It’s an endeavor many train enthusiasts have dreamed about trying: ride every inch of a transportation network, traversing every subway line and station — and do it all, not in a week or a month, but in a day.
This week, Adham Fisher, 27, of Leicester, England, who manages camp sites during Formula One races, and his friend Andy James, a 36-year-old pharmacist from Bournemouth, England, began on-the-scene research into their attempt next Wednesday to break the Guinness World Record for riding the entire New York City subway system.
Both visitors are well versed in the competitive subway-riding world. Mr. Fisher established the record for riding Chicago’s rail network in 9 hours 30 minutes 59 seconds. Mr. James still holds the record for riding the entire London Underground in 16 hours 29 minutes 13 seconds.
But the task ahead of them in New York is more daunting. In 2009, two New Yorkers, Matthew Ferrisi and Chris Solarz, set the Guinness record for covering the city’s 468 subway stations in 22 hours 52 minutes 36 seconds; they credited a computer program that they devised. The previous record, set in 2006, was 24 hours 54 minutes.
Mr. Ferrisi, who has since moved to New Hampshire, said he would not mind trying again, but most likely at a somewhat more leisurely pace. During the nearly 23-hour trip, he said he had time only for two cups of coffee.
He was too busy chronicling his journey for Guinness, which involved taking time-stamped photographs of every station; getting a passenger to sign off each station they passed through; filming their journey by video; and live blogging part of the trip.
He suspects his record will be hard to top because the subway system has had so many service cuts, lengthening waiting times for trains.
“It was exhausting,” said Mr. Ferrisi, who is now trying to claim other records, like visiting as many countries as possible by rail in 24 hours. “This is not a record I think we’re going to come back and reclaim.”
At noon on Wednesday, Mr. Fisher and Mr. James did seem a bit in awe at their undertaking. They had arrived in New York the night before, and had ridden only four lines (the A, F, 1 and 2). Mr. James was still dragging his red suitcase through the system and buying his first MetroCard.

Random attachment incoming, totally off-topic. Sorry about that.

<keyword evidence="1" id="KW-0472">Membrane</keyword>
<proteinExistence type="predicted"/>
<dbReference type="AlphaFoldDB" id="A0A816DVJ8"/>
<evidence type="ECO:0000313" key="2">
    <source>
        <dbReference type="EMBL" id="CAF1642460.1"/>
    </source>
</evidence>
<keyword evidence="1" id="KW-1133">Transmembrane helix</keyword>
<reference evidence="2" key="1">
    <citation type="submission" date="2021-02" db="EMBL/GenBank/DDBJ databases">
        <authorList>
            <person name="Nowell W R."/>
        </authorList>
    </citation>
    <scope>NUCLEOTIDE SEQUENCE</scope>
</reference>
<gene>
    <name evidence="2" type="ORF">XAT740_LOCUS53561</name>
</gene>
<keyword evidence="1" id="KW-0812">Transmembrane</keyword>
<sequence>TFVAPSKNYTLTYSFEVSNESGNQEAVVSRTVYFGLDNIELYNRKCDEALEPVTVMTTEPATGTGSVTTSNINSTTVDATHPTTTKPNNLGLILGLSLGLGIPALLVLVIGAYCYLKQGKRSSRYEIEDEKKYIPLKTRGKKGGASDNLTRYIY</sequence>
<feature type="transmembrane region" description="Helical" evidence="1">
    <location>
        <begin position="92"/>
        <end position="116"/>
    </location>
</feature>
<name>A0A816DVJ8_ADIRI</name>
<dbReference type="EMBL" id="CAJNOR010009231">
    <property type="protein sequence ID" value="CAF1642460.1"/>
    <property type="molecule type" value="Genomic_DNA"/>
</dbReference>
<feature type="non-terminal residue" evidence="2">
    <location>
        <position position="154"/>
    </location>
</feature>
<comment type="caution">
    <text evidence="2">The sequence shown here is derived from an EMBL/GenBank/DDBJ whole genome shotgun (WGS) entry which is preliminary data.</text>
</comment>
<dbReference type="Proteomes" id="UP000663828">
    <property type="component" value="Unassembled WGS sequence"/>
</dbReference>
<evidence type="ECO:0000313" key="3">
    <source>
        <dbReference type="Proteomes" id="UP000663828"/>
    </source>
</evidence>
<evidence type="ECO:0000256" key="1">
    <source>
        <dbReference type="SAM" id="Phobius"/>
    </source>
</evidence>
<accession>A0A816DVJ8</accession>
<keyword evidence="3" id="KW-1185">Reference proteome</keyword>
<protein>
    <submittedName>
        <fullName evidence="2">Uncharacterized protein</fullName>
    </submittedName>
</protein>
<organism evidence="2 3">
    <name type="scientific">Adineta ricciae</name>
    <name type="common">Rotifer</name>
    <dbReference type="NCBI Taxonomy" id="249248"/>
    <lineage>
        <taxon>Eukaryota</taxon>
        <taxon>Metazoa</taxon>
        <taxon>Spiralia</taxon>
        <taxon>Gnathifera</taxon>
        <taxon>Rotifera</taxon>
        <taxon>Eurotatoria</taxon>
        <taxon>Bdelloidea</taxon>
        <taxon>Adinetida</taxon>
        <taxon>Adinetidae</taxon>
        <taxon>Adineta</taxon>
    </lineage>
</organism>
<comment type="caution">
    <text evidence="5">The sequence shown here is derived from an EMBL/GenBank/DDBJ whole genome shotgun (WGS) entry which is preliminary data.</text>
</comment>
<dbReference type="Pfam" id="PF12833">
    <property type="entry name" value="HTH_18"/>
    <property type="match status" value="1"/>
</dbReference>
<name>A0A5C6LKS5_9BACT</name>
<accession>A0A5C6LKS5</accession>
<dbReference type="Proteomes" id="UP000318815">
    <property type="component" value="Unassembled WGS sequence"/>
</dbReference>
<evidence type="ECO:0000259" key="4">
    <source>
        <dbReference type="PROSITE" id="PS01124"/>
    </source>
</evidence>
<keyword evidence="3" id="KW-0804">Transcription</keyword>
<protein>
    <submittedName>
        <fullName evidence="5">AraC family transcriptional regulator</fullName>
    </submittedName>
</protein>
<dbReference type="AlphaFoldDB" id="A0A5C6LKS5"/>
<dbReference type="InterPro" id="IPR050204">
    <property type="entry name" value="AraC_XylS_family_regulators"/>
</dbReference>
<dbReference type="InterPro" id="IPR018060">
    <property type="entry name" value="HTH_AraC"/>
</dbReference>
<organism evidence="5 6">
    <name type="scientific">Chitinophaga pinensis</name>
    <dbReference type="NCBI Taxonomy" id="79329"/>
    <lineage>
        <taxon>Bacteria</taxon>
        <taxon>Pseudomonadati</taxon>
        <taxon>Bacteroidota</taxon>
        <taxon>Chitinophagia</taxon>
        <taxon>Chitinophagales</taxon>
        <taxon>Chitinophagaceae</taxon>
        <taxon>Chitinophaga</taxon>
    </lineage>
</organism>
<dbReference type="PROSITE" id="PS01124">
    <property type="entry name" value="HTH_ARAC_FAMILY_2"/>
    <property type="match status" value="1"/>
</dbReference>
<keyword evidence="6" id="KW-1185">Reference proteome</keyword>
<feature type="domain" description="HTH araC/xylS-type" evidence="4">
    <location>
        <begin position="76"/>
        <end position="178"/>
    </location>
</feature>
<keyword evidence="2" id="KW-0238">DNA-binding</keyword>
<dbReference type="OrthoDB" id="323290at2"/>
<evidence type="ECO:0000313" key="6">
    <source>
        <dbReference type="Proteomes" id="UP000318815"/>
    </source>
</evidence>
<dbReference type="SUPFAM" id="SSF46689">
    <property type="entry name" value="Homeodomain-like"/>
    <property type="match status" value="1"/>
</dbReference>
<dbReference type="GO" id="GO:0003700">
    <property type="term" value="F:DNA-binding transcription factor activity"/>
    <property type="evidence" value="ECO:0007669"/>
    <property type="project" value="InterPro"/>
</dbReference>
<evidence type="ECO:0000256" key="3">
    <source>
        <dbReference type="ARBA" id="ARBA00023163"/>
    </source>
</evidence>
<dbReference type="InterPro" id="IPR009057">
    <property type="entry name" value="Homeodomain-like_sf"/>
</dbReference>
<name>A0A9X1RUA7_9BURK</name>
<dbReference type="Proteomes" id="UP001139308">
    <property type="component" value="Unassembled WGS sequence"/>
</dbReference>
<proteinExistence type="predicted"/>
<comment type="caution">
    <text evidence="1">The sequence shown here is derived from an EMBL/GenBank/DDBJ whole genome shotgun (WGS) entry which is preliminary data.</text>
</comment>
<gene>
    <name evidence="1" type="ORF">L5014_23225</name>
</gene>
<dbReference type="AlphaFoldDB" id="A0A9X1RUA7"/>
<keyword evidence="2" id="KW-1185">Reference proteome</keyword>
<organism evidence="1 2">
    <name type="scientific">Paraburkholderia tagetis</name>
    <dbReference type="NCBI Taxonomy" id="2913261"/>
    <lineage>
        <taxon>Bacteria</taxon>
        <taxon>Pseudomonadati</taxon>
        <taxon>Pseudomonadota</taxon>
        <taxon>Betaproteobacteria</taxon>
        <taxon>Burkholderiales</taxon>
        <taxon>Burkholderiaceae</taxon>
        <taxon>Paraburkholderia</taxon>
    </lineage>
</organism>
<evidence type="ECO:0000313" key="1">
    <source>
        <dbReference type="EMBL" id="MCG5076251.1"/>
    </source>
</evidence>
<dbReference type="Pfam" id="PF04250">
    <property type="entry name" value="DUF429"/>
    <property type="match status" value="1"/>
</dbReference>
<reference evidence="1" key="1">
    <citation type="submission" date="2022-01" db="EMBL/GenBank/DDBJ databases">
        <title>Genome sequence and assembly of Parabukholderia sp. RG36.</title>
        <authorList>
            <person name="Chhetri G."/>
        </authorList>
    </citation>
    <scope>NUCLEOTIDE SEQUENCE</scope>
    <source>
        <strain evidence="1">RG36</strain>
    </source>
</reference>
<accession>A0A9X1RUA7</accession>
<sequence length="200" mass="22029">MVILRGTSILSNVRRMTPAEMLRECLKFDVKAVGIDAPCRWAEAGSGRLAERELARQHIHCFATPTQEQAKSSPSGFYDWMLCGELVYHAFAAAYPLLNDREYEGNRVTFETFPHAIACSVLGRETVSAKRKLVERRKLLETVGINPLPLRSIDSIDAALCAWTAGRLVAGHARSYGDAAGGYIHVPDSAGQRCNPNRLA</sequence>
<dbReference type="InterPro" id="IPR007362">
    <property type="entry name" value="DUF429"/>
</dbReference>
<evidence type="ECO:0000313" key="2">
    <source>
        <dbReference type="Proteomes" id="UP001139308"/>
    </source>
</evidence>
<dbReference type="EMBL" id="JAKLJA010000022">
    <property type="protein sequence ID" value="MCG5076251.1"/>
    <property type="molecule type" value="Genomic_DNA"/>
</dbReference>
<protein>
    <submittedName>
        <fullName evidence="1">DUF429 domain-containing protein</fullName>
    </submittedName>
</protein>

Mr. Fisher offered an immediate tip: a MetroCard can be swiped only once every 18 minutes. Their friend Hannah Brady, who came along to offer support, nudged them to share some of their strategies for winning.
“To be honest, I’m not expecting to break it on my first time here,” Mr. Fisher said.
As the pair headed down into the subway system, they seemed to gain more confidence. Mr. James described how he had broken records riding the London Underground by studying the exit locations of train doors and knowing how to rush to the next connection. He studied New York City subway transfer points on Google maps and on YouTube videos before he arrived.
Mr. Fisher worked out a strategy to ride certain parts of lines and explained how it wasn’t efficient to ride lines from end to end. By the end of the day, they had ridden a dozen lines and met with developers of an app to figure out how to plot their journey.
The two men have already learned the art of complaining about the New York City subway. Mr. Fisher said that for next week’s journey, he may bring extra MetroCards “in case something goes wrong with a swipe.”
He added, “I was stuck at Canal Street for 10 minutes after I allowed the turnstile to turn before I entered it, trying to take the 6.”